Hi there, Jamie! Thanks for swinging by the MG Book Village to talk about your new novel, TUNE IT OUT! Can you tell us a bit about yourself and the book?
I am so very happy to be here, Jarrett! I’m a writer based in Nashville, Tennessee. I’ve written articles and essays for the New York Times and the Washington Post, but my heart lies in middle grade fiction. Before I was a writer, I taught high school English for over a decade and before that I worked in New York at a small publishing house in Chelsea. The love of language has carried me through all my jobs.
TUNE IT OUT is my second middle novel. My first, ROLL WITH IT, came out last year. TUNE IT OUT is the story of twelve-year-old Lou Montgomery who has the voice of an angel and a mother who wants to make her a star. The catch is, Lou also has an undiagnosed sensory processing disorder that makes performing nearly impossible. Sounds and crowds overwhelm her. When Child Protective Services separates the mother-daughter duo, Lou is sent to live across the country with her aunt and uncle. This is where she finally attends school regularly, makes her first real friend, joins the theater class, and begins to understand her SPD. This is Lou’s journey to find her own voice and take ownership of what she lets define her.
Music and musical theater play a big role in the book. Have they played a big role in your own life?
I love musical theater (she says with jazz hands)! It’s where I first found my home and my people in high school. I tended to stick backstage and worked as assistant director on all the plays. My senior year, I did an independent study where I wrote a one-act play that I was able to cast, direct, and put on for the entire school. It was epic. And it was all due to my theater teacher, Paula Flautt. She took a risk on me and I am so grateful. This book is dedicated her.
I think there’s something about music and theater both that open you up to parts of yourself you might never have recognized. They allow you to explain the unexplainable through movement and sound. Everyone has a favorite song that the minute you hear it, you think, yes, this is me, this is my experience and I couldn’t have said it better myself. I believe really great books do this as well. They make you feel a truth you knew deep down, but never recognized until the moment you read it on a page.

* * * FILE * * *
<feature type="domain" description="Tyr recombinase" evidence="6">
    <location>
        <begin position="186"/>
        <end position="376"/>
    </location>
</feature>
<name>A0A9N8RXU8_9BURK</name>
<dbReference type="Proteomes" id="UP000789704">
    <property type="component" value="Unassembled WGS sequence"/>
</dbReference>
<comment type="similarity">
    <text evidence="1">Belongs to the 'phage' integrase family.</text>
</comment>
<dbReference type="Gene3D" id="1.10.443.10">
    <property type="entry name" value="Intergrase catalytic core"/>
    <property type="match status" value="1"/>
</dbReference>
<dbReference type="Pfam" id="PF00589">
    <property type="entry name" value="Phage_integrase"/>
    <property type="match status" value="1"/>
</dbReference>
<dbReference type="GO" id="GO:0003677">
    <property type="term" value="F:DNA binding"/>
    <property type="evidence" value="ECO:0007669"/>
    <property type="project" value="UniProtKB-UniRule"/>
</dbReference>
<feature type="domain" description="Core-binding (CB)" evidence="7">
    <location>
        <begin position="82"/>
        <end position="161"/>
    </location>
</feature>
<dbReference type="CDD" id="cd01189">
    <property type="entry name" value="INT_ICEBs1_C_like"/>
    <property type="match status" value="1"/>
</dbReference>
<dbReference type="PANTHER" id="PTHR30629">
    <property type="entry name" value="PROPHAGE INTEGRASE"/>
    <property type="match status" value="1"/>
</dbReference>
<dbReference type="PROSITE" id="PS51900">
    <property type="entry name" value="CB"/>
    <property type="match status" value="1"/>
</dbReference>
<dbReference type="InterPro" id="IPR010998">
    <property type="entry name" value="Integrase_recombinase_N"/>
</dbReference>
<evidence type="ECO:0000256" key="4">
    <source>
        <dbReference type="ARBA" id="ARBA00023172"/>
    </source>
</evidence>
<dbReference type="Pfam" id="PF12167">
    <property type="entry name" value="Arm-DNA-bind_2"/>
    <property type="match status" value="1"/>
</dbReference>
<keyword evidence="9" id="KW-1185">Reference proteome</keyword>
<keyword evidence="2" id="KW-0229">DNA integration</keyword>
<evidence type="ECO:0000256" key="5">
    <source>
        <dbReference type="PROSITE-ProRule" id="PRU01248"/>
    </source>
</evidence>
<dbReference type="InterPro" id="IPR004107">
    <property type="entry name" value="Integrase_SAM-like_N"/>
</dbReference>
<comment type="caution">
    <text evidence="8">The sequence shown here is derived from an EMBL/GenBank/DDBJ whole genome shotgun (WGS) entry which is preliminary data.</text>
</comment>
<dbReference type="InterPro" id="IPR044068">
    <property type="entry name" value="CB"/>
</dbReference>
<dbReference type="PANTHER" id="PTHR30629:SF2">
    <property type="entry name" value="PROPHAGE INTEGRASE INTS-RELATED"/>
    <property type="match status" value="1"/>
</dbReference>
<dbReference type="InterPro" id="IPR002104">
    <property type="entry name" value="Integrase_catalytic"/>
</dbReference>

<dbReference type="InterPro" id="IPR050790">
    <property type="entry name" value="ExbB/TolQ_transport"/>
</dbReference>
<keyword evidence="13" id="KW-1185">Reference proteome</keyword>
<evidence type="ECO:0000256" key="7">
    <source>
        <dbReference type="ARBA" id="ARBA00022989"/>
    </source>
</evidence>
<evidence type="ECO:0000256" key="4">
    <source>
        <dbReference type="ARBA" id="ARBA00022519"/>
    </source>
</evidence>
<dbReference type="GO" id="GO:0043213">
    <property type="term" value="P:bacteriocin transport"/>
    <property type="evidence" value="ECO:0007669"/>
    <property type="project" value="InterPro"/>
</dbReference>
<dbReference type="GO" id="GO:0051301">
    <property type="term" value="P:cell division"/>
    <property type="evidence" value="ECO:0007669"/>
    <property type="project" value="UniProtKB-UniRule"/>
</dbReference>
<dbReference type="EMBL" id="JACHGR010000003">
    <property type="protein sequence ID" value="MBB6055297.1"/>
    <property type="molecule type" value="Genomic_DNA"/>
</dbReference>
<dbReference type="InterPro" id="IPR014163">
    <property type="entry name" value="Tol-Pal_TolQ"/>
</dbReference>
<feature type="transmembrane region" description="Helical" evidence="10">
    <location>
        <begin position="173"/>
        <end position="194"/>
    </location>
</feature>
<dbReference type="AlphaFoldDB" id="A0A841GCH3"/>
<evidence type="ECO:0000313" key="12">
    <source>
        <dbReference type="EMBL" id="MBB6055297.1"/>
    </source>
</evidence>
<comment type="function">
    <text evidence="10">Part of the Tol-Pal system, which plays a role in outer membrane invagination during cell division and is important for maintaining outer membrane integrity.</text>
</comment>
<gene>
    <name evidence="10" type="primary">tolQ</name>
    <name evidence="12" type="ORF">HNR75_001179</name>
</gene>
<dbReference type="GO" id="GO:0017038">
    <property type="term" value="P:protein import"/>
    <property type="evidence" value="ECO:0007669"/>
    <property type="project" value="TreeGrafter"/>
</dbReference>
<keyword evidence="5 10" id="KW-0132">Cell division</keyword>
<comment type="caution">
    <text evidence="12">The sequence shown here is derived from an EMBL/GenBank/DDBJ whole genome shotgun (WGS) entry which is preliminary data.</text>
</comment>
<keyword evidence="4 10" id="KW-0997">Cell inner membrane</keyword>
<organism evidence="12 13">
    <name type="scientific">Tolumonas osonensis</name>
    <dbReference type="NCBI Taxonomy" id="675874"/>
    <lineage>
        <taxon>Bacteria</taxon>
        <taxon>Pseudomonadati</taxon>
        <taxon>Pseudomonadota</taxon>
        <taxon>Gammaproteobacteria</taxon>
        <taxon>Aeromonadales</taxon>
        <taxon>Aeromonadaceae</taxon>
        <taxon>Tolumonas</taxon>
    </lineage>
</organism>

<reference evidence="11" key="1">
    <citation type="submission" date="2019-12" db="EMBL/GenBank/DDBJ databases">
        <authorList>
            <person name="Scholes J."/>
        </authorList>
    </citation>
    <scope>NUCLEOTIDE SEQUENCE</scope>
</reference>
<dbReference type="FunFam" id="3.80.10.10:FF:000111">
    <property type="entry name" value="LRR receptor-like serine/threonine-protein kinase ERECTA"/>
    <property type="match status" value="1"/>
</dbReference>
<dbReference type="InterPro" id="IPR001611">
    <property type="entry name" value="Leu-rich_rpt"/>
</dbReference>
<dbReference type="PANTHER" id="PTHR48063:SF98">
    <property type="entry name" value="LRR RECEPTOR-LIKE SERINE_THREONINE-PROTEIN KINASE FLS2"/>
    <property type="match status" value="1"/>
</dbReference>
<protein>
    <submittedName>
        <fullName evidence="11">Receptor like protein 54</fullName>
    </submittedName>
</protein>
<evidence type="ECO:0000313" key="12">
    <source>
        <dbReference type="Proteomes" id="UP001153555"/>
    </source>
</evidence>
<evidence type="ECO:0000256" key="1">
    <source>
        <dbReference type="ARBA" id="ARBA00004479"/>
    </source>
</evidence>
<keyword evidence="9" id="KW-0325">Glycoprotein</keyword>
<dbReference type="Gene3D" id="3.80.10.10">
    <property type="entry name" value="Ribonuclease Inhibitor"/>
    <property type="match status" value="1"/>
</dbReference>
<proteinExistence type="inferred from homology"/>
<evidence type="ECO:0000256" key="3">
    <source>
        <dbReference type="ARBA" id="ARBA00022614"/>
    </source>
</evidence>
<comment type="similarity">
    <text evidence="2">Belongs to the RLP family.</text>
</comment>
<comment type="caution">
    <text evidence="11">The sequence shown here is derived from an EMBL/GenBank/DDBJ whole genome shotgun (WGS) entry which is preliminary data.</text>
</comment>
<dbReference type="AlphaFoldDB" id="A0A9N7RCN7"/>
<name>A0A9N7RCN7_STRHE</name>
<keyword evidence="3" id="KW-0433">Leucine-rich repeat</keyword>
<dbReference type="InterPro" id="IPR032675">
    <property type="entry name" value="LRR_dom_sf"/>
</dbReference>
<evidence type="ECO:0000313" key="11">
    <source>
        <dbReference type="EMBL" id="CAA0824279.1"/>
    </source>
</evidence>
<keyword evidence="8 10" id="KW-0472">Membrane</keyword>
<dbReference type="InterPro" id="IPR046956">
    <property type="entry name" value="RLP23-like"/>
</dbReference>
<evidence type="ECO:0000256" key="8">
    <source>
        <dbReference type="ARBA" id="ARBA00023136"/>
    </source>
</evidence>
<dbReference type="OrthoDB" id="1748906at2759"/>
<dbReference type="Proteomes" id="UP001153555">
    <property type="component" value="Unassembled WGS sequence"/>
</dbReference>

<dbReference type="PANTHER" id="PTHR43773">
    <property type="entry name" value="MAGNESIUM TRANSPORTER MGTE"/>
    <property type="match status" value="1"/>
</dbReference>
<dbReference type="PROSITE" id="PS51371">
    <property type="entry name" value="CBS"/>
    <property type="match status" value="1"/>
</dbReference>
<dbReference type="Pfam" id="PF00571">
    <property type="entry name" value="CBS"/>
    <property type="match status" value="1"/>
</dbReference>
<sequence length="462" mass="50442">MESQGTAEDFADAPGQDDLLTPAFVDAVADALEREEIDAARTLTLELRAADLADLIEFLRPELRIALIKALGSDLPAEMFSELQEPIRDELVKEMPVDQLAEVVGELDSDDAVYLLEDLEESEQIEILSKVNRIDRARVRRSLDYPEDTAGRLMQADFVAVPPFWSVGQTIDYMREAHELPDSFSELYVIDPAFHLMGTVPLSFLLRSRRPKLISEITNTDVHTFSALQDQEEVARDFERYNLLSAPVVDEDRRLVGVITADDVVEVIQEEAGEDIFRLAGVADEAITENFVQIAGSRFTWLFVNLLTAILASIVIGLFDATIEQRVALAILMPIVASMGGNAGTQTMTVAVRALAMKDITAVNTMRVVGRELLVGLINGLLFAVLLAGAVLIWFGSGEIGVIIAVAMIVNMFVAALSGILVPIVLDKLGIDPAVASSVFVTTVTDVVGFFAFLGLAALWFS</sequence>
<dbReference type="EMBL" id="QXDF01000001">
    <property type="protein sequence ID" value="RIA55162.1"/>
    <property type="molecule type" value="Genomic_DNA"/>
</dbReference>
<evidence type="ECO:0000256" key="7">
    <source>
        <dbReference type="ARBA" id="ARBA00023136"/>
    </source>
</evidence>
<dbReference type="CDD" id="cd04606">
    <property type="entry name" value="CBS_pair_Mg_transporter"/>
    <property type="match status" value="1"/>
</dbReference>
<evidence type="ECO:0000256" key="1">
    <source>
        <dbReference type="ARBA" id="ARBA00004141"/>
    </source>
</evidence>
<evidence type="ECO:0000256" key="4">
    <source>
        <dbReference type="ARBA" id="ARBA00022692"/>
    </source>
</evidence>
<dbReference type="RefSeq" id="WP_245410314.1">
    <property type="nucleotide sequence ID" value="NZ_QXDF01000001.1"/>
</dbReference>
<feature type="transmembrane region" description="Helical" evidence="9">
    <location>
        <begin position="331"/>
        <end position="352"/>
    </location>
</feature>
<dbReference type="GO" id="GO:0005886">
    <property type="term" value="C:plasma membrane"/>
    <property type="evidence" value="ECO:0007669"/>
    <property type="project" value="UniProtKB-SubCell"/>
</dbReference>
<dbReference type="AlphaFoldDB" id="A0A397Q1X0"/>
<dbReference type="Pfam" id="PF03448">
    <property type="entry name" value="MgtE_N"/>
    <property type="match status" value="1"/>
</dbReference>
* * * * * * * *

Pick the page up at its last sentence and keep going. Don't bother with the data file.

Do you listen to music when you write? Or do you need quiet? Or can you listen to music during some parts of your creative process, but not others?
I need quiet while I write. Well…I’m home writing with three kids, so I need whatever level of quiet I can get. However, I listen to music as I’m plotting and also when I get stuck. I have certain songs and styles of music that I associate with each of my characters and if I don’t know where to go next or I start to feel disconnected from a character, I’ll put something on that reminds me of them. Lou’s music was an eclectic mix of Patty Griffin, Dolly Parton, and Pink. She’s tough and also heartbreakingly vulnerable and these women know how to rock that complexity.
Lou, TUNE IT OUT’s main character, has a sensory processing disorder. Can you share with us exactly what it is?
Thank you for asking this. The best way I can explain it is to think of a sensory processing disorder as a traffic jam of the senses. Sounds and touches and tastes, even light, collide in a way that overloads the brain. It’s too much to process and can make the world feel unbearably overwhelming at times. Each case is different. Some people have difficulty with certain fabrics on their skin. Others are sensitive to loud or sudden or specific sounds. Some need firm versus light touch, like a hug or a handshake instead of a pat on the shoulder. Unfortunately, as is the case with many invisible disabilities, SPD is often misdiagnosed or misunderstood. I hope this book can spread some understanding of it.